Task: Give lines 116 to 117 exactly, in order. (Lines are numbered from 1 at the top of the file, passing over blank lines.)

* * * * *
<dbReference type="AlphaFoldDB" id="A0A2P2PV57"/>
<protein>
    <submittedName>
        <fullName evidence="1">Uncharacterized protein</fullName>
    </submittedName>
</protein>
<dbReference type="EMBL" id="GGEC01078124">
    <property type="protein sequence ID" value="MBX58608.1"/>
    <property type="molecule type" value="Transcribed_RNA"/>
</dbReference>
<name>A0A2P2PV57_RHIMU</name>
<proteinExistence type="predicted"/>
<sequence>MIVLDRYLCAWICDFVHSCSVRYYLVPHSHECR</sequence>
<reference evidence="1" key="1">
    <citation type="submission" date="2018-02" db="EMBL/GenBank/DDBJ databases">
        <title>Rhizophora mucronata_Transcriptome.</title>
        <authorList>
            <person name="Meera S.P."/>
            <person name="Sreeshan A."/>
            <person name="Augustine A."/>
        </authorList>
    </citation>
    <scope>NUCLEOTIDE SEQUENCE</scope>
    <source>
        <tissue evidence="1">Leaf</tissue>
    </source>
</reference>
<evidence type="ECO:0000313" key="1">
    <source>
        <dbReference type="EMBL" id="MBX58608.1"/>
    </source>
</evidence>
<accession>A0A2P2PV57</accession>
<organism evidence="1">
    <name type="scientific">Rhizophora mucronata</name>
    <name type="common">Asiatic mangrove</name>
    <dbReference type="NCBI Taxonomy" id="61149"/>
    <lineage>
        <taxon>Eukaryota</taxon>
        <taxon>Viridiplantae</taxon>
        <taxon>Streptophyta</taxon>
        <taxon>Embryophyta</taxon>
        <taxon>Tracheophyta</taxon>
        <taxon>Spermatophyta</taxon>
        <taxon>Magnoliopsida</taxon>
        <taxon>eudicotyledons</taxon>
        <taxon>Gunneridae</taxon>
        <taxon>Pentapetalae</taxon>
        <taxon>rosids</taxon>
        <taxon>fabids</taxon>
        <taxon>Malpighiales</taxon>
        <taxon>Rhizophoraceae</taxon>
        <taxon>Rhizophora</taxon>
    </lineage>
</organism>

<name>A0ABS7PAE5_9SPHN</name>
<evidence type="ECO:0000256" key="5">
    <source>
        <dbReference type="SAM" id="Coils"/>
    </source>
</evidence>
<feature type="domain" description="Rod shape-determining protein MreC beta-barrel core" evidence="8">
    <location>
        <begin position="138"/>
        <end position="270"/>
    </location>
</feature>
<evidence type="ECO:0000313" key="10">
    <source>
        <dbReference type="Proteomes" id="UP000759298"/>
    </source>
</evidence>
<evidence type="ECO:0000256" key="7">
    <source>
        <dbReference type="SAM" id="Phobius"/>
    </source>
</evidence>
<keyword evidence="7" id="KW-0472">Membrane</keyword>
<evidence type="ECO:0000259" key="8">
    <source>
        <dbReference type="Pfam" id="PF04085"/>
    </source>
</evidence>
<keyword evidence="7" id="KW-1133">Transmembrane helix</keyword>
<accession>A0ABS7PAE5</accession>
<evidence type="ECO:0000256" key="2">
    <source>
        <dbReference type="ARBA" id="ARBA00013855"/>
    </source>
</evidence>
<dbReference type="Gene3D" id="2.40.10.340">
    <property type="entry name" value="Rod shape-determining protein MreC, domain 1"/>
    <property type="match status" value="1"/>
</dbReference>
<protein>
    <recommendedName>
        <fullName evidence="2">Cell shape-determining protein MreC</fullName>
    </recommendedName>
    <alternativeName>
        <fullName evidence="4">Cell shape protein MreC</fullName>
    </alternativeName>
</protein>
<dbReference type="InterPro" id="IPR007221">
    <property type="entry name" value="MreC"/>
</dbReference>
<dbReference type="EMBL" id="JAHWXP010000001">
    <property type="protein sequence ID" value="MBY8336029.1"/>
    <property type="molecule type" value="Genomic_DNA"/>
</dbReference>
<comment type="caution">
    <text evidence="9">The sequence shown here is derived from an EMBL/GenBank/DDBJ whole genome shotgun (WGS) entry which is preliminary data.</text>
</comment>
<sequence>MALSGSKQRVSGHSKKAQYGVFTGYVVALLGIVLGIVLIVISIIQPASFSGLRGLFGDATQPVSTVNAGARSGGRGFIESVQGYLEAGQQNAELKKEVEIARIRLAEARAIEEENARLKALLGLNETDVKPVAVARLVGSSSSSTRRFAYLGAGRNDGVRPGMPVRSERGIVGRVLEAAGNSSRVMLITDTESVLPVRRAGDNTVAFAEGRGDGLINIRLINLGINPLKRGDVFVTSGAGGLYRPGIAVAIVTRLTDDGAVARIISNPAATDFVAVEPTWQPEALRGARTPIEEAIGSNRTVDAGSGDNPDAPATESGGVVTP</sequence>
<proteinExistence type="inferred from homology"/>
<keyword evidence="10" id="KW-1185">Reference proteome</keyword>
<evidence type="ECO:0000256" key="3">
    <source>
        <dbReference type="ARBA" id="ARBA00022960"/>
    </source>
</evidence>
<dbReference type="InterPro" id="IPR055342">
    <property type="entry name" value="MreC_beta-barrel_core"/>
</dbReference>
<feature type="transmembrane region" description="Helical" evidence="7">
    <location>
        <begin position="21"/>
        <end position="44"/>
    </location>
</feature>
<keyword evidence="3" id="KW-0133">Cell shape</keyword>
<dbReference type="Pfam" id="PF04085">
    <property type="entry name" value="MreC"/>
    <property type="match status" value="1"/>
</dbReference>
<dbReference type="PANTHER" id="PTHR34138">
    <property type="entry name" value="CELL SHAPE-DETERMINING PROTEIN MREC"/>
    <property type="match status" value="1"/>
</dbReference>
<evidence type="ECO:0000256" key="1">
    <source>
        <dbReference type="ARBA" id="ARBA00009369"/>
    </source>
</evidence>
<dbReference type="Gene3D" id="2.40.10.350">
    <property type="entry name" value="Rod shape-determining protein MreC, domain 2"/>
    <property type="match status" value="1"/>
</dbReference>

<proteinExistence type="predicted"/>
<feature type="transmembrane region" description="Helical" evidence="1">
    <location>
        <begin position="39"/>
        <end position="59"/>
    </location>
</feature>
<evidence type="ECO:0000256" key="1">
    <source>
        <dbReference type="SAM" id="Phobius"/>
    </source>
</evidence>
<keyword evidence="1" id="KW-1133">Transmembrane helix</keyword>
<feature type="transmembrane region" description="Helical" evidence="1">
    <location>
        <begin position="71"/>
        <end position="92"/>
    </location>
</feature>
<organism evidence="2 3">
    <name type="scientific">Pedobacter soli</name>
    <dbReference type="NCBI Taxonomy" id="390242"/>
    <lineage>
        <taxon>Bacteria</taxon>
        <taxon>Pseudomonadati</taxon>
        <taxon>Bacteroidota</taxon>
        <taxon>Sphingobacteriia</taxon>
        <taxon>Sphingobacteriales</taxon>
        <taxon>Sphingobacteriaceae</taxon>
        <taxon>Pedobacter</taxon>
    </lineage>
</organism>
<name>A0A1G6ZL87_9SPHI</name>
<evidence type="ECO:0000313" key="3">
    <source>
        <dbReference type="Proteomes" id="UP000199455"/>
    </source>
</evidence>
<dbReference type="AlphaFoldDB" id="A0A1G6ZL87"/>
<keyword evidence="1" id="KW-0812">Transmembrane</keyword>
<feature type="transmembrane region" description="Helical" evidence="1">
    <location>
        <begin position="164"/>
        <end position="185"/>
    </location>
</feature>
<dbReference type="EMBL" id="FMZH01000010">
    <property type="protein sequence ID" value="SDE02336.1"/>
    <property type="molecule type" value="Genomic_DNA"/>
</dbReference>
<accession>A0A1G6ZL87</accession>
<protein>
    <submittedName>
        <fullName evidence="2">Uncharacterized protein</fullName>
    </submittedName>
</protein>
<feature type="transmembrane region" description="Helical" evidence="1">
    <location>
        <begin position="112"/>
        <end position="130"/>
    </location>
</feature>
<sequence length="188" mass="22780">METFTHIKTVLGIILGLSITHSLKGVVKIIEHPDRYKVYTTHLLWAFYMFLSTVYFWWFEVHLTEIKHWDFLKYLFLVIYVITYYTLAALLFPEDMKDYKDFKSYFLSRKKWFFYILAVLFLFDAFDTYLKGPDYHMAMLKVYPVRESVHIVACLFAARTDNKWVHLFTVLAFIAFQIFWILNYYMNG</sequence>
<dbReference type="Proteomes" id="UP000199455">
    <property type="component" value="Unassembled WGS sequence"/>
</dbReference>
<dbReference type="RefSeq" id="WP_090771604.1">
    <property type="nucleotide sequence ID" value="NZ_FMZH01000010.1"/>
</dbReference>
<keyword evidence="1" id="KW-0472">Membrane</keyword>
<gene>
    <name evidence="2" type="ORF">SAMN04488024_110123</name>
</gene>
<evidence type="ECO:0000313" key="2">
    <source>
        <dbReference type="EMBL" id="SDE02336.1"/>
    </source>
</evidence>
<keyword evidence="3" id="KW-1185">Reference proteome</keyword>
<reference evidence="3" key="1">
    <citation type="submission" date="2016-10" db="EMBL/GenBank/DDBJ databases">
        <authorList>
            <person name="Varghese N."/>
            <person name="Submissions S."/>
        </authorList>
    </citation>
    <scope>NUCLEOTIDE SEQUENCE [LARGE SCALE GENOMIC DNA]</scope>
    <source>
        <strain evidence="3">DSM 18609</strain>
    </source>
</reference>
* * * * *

<evidence type="ECO:0000256" key="3">
    <source>